Dobbs v. Jackson reactions show Americans will continue fight over abortion

by Will Tubbs

Lauren Moye, FISM News


The June 24 Supreme Court Dobbs v. Jackson ruling, which overturned the earlier Roe v. Wade, shows how divided the U.S. remains over what constitutes a life worth protecting. The fight between pro-choice and pro-life will continue, battled primarily through state elections and in the House and Senate.

On the day the ruling was released, President Joe Biden called it a “sad day for the country, in my view, but it doesn’t mean the fight is over.” By the end of the day, hundreds of abortion supporters gathered outside the Supreme Court to protest the Dobbs decision.

While this protest died down without major incidents, others in the nation were not so peaceful. In Arizona, protestors attempted to breach the state capital building in what Republican State Senate President Karen Fann called an “attempted insurrection.”

Biden vowed to fight against pro-life rulings. However, he admitted that only federal legislation could nationally legalize abortion once more and added there are currently not enough liberal votes to make this happen. For that reason, the upcoming mid-term elections mean “Roe is on the ballot.” He added, “Until then, I will do all in my power to protect a woman’s right in states where they will face the consequences of today’s decision.”

Biden vowed to protect a woman’s right to travel to an abortion-friendly state for the procedure. The White House also claims it will ensure women in pro-life states have access to FDA-approved mifepristone through mail services. Mifepristone, a progesterone blocker, is the first drug taken in the two-part medical abortion procedure and starves the unborn baby so that his development becomes hampered.

Attorney General Merrick Garland backed Biden’s comments in a statement released Saturday, saying the “Justice Department strongly disagrees” with the ruling. He added, “Under the Freedom of Access to Clinic Entrances Act, the Department will continue to protect healthcare providers and individuals seeking reproductive health services in states where those services remain legal.”

Garland also maintained that states could not restrict access to a drug approved with “expert judgment about its safety and efficacy.”

While the court’s ruling did not automatically outlaw abortion, it gave states the right to set their own laws regarding regulation and legality. In response, Democrat governors promised to help women travel to their states for abortions after the Dobbs decision.

California, Oregon, and Washington’s governors released a joint video statement promising to shield women from “out-of-state investigations, inquiries, and arrests” into the matter of abortions.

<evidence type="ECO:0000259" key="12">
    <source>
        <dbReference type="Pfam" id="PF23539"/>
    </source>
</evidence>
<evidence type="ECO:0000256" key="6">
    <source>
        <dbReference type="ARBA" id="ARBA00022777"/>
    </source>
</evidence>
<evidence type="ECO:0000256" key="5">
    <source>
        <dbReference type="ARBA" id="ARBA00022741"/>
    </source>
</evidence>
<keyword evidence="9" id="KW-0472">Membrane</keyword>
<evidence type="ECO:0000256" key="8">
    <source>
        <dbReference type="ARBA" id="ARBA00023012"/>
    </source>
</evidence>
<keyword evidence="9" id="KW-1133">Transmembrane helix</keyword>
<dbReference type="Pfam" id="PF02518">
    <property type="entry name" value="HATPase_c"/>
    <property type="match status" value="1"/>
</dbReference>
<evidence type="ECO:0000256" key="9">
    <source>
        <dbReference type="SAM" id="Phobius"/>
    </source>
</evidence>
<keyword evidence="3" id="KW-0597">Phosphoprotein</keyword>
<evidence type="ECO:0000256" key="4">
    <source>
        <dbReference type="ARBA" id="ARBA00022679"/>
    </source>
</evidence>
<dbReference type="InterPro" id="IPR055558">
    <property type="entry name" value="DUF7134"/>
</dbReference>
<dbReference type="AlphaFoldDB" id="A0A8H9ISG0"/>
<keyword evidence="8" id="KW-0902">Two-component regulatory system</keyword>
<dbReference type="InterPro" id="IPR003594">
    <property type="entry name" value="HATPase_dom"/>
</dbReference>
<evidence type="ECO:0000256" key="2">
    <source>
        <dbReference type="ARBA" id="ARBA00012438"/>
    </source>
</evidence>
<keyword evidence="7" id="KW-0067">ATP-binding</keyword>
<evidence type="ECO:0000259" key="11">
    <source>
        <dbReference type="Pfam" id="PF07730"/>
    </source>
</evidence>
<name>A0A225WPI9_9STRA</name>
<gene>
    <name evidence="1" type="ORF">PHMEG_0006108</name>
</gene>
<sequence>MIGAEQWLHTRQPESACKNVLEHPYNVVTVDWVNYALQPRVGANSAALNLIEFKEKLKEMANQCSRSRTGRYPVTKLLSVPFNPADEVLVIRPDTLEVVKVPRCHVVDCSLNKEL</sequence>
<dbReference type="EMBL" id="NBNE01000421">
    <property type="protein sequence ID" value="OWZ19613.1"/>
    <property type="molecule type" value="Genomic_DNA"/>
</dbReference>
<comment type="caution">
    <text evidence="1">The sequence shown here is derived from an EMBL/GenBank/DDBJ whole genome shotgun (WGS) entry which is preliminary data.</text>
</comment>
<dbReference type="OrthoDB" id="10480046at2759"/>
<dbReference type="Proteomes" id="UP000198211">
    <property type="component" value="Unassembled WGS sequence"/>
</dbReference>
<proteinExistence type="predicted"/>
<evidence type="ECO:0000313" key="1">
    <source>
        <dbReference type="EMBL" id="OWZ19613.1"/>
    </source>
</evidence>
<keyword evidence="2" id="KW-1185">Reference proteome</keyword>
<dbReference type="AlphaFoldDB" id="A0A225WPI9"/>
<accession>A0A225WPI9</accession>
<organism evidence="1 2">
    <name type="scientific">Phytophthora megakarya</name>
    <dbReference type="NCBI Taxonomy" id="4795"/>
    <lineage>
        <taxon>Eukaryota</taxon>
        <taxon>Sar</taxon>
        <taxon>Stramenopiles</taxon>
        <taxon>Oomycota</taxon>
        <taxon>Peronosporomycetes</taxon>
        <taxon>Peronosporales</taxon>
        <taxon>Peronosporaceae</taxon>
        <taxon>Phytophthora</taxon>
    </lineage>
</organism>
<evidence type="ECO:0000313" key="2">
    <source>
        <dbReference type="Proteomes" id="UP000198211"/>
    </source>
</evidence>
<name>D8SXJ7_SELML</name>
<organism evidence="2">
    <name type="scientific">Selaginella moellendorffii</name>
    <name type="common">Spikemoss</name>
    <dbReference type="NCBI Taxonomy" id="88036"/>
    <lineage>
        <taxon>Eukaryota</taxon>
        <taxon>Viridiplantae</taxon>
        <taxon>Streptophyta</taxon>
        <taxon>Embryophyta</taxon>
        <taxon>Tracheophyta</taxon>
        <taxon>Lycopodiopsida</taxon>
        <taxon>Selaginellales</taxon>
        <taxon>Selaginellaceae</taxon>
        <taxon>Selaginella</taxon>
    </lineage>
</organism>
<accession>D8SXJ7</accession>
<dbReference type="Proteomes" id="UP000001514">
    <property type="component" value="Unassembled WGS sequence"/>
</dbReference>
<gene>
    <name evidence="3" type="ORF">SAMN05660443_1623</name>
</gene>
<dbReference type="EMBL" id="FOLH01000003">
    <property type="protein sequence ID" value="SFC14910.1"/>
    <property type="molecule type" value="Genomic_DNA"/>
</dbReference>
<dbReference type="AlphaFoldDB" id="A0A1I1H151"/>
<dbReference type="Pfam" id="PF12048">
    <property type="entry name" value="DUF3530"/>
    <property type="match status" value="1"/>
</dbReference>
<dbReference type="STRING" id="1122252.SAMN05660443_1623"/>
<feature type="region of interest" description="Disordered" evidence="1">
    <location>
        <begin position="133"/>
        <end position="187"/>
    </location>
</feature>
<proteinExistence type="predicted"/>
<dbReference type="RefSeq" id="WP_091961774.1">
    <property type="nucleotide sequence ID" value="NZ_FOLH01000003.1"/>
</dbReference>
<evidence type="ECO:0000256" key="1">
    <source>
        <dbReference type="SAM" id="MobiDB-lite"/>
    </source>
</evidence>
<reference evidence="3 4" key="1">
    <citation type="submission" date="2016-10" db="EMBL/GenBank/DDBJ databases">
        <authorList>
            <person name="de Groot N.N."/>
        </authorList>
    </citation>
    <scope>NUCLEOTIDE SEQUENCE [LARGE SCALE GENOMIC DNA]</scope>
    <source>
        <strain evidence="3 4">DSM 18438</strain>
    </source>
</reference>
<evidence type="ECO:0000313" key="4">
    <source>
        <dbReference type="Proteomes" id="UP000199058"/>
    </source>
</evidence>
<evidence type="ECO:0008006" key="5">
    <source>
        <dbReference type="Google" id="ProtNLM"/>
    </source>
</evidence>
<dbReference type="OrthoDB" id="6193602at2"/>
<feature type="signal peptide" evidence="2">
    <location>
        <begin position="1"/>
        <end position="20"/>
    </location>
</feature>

Meanwhile, North Carolina Gov. Roy Cooper said the coming election would be important in preventing conservatives from enacting an abortion ban in that state. Conservatives control North Carolina’s General Assembly, but currently lack the votes required to overturn Cooper’s vetoes.

“Democratic governors are the last line of defense against these types of extreme bills,” Cooper said.

At least 23 major corporations have pledged to provide travel expenses for employees who travel out of state to obtain an abortion, according to a partial list compiled by Reuters. This list includes Meta, Amazon, Microsoft, MasterCard, Netflix, and Disney.

Republicans applauded the decision for affirming states’ rights to defend unborn lives. Top House Republicans Kevin McCarthy, Steve Scalise, and Elise Stefanik released a joint statement saying, “We applaud this historic ruling, which will save countless innocent lives. The Supreme Court is right to return the power to protect the unborn to the people’s elected representatives in Congress and the states.”

Penny Young Nance, the president of the pro-life group Concerned Women for America, said her organization feels “empowered” at the prospects of a state-by-state fight.

“Before we couldn’t even have a conversation in state legislatures,” Nance said.

Not all Americans feel like Nance, best highlighted by the actions of abortion protestor Guido Reichstadter on Friday. Reichstadter risked death as he climbed on top of one of the arches of Washington, D.C.’s Frederick Douglass Memorial Bridge to make his feelings known:

The bridge closed for several hours while police officers worked to set up inflatables underneath Reichstadter to ensure his safety.

Some abortion clinics have already shuttered in response to the ruling, which triggered laws in 13 states. Abortion is already illegal in Texas, Louisiana, Oklahoma, Kentucky, and South Dakota, with trigger laws in eight other states coming into effect soon.